Our calculation of 2~ΔΔ?ΙΓ reflects fold change in gene expression of the most abundant tissue template (lowest ACr score) relative to the second most abundant tissue template for any given gene. There were two justifications for this approach. First, we observed several instances in which quantitative PCR product was detected in only two of the four templates. second, compared to approaches estimating fold differences across all tissues, our approach minimizes fold difference values, thereby providing conservative lower-bound estimates for actual differences between tissue transcriptome profiles. The two replicate 2~ΔΔ?ΙΓ scores for each gene were always independently calculated and then averaged for the reported values.
Quantitative PCR statistics: Replicate 2~ΔΔ<3τ scores for every gene and for each of the four templates can be used to determine the amount of experimental error. A scatter plot of replicate ACp scores for the most abundant tissue of each surveyed gene (n - 91, Figure 1) reveals a high degree of similarity between replicate pairs (-R2 = 0.979). The slope of this line (m = 0.985) is very close to BZ= 1, showing that the high repeatability of our assays holds across alarge range of expression estimates.
We used our replicate 2~AACr scores to determine threshold fold differences that are sufficiently disparate to represent significant differences. To approximate a gamma distribution, we calculated ratios of replicate pairs by dividing the higher g-AACr score by its counterpart and then subtracting one. A total of 91 replicate reaction pairs generated a distribution ranging from 0.0 to 18.24. We then used the XQ value at which the area under the frequency distribution (O ^ χ ^ X0) is equal to 0.95 to establish a critical threshold for significant differences between 2~ΔΔ& scores. For the complete data set, 2~ΔΔ& scores >7.84 represent significant differences between tissues (P < 0.05). This is a conservative critical threshold estimate because genes that are highly tissue specific (those with high g-AACr SCOres) are susceptible to larger error in terms of relative expression differences. This is a consequence of fold differences being derived by comparing the most abundant tissue (lowest ACp) to the second most abundant tissue. Thus, fold difference for a gene that is highly tissue specific in expression is estimated by comparison to a tissue showing very low transcript abundance. In such cases, experimental error associated with the less abundant tissue expression will affect 2~AACr scores of highly tissue-specific genes. Many of our genes have large 2~ΔΔ?ΙΓ scores (see supplementary Table S2; http://www. genetics.org/supplemental), which indicate high tissue specificity. Restricting our statistical analysis to genes with 2~ΔΔ& < 50 (η - 28), the critical threshold for significance is reduced to 3.25 (P < 0.05). Further narrowing the analysis to genes with 2~AACr < 15 (η = 24) reduces the critical threshold to 2.10 (P < 0.05).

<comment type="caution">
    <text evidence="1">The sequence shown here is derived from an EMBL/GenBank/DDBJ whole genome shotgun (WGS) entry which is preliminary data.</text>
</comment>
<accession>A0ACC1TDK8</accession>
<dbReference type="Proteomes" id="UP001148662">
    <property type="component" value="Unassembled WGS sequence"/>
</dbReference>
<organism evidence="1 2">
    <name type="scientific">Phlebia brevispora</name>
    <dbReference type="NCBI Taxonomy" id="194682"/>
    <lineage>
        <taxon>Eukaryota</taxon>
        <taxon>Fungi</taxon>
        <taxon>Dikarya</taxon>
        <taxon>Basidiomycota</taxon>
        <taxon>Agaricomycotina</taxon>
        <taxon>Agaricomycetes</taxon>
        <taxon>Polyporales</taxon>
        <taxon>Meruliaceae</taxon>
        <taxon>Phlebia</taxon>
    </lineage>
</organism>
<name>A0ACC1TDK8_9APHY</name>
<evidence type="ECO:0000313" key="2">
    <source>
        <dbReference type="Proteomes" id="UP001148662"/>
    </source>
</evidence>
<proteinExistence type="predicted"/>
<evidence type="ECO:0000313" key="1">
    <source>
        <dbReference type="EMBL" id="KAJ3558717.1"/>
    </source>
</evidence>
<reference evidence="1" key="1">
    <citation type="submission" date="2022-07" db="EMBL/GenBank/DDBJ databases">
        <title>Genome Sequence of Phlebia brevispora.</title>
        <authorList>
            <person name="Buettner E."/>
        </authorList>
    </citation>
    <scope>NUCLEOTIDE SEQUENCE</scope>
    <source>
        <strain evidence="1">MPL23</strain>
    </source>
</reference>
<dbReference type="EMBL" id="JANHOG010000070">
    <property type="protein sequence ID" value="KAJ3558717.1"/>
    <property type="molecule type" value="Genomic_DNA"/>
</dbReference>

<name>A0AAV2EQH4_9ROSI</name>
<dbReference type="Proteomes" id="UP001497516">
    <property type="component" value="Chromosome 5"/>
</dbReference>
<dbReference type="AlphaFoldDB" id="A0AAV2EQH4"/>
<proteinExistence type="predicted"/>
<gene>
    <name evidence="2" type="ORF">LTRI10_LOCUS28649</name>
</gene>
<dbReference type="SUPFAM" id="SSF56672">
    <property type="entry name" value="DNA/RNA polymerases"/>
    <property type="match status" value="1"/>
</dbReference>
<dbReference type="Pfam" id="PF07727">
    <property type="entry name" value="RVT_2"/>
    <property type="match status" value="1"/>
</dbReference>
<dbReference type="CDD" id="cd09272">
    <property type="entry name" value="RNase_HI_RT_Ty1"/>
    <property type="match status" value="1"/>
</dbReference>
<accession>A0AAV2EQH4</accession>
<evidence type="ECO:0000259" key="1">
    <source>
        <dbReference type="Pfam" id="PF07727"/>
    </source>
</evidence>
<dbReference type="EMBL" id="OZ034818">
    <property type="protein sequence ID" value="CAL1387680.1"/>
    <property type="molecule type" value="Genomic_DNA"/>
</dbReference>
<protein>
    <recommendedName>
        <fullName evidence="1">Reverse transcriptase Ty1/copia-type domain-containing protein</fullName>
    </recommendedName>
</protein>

The different critical values for different subsets of the data support the idea that error variance of relative expression levels is greater for genes with the highest 2 ΔΔ?ΙΓ scores. Therefore, we view the critical threshold of 2.10 as most informative because it is derived from the very data whose relative expression patterns are most in doubt. Even so, we choose a conservative critical threshold of 2~ΔΔ?ΙΓ = 5.0 (fivefold difference in relative expression for the most abundant vs. next most abundant tissue) for the purpose of categorizing genes as either Acp's or testis enriched. Though somewhat arbitrary, we note that categorization of genes would not be substantially altered by choosing a more conservative threshold. For example, a critical threshold of 18 would only recategorize three testis-enriched genes as genes showing no strong pattern of tissue enrichment.